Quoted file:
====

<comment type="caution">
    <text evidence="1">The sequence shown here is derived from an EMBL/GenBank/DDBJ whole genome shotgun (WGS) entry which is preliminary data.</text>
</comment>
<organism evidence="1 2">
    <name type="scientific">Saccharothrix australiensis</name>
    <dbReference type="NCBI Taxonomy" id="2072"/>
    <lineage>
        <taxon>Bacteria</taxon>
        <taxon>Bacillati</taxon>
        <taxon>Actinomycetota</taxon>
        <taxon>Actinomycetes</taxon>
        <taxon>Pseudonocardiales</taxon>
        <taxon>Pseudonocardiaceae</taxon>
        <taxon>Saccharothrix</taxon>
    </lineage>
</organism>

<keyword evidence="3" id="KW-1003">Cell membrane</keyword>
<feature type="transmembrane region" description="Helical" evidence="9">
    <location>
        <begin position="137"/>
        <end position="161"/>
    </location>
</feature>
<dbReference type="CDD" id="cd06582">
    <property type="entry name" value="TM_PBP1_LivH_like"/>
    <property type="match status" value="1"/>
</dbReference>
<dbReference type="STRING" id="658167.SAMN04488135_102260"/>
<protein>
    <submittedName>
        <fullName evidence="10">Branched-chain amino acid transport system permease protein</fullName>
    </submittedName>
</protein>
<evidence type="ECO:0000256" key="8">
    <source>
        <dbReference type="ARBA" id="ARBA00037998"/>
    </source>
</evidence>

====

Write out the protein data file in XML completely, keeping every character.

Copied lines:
<comment type="caution">
    <text evidence="1">The sequence shown here is derived from an EMBL/GenBank/DDBJ whole genome shotgun (WGS) entry which is preliminary data.</text>
</comment>
<organism evidence="1 2">
    <name type="scientific">Saccharothrix australiensis</name>
    <dbReference type="NCBI Taxonomy" id="2072"/>
    <lineage>
        <taxon>Bacteria</taxon>
        <taxon>Bacillati</taxon>
        <taxon>Actinomycetota</taxon>
        <taxon>Actinomycetes</taxon>
        <taxon>Pseudonocardiales</taxon>
        <taxon>Pseudonocardiaceae</taxon>
        <taxon>Saccharothrix</taxon>
    </lineage>
</organism>

<keyword evidence="3" id="KW-1003">Cell membrane</keyword>
<feature type="transmembrane region" description="Helical" evidence="9">
    <location>
        <begin position="137"/>
        <end position="161"/>
    </location>
</feature>
<dbReference type="CDD" id="cd06582">
    <property type="entry name" value="TM_PBP1_LivH_like"/>
    <property type="match status" value="1"/>
</dbReference>
<dbReference type="STRING" id="658167.SAMN04488135_102260"/>
<protein>
    <submittedName>
        <fullName evidence="10">Branched-chain amino acid transport system permease protein</fullName>
    </submittedName>
</protein>
<evidence type="ECO:0000256" key="8">
    <source>
        <dbReference type="ARBA" id="ARBA00037998"/>
    </source>
</evidence>